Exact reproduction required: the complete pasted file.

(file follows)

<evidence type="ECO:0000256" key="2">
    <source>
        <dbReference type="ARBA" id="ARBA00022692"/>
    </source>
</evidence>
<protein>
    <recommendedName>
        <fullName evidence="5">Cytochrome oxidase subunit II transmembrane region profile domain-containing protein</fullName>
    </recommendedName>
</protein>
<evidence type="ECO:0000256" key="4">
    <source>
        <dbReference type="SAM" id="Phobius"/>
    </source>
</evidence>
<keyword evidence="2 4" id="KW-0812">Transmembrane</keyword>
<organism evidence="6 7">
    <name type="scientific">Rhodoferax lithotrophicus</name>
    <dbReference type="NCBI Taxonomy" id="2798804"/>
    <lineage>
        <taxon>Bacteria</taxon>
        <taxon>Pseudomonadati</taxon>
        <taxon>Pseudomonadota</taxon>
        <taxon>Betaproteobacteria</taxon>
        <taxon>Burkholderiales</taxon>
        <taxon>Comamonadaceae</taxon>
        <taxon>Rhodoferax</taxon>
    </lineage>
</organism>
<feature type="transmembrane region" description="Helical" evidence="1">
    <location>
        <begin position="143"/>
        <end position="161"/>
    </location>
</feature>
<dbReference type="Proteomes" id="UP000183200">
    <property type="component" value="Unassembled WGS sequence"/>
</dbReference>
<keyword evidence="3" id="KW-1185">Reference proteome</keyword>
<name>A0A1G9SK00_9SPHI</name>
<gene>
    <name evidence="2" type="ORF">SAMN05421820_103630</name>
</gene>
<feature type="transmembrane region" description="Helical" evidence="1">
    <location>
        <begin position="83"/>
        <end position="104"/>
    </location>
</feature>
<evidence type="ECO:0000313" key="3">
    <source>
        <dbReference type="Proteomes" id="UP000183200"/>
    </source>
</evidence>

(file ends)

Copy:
<evidence type="ECO:0000256" key="2">
    <source>
        <dbReference type="ARBA" id="ARBA00022692"/>
    </source>
</evidence>
<protein>
    <recommendedName>
        <fullName evidence="5">Cytochrome oxidase subunit II transmembrane region profile domain-containing protein</fullName>
    </recommendedName>
</protein>
<evidence type="ECO:0000256" key="4">
    <source>
        <dbReference type="SAM" id="Phobius"/>
    </source>
</evidence>
<keyword evidence="2 4" id="KW-0812">Transmembrane</keyword>
<organism evidence="6 7">
    <name type="scientific">Rhodoferax lithotrophicus</name>
    <dbReference type="NCBI Taxonomy" id="2798804"/>
    <lineage>
        <taxon>Bacteria</taxon>
        <taxon>Pseudomonadati</taxon>
        <taxon>Pseudomonadota</taxon>
        <taxon>Betaproteobacteria</taxon>
        <taxon>Burkholderiales</taxon>
        <taxon>Comamonadaceae</taxon>
        <taxon>Rhodoferax</taxon>
    </lineage>
</organism>
<feature type="transmembrane region" description="Helical" evidence="1">
    <location>
        <begin position="143"/>
        <end position="161"/>
    </location>
</feature>
<dbReference type="Proteomes" id="UP000183200">
    <property type="component" value="Unassembled WGS sequence"/>
</dbReference>
<keyword evidence="3" id="KW-1185">Reference proteome</keyword>
<name>A0A1G9SK00_9SPHI</name>
<gene>
    <name evidence="2" type="ORF">SAMN05421820_103630</name>
</gene>
<feature type="transmembrane region" description="Helical" evidence="1">
    <location>
        <begin position="83"/>
        <end position="104"/>
    </location>
</feature>
<evidence type="ECO:0000313" key="3">
    <source>
        <dbReference type="Proteomes" id="UP000183200"/>
    </source>
</evidence>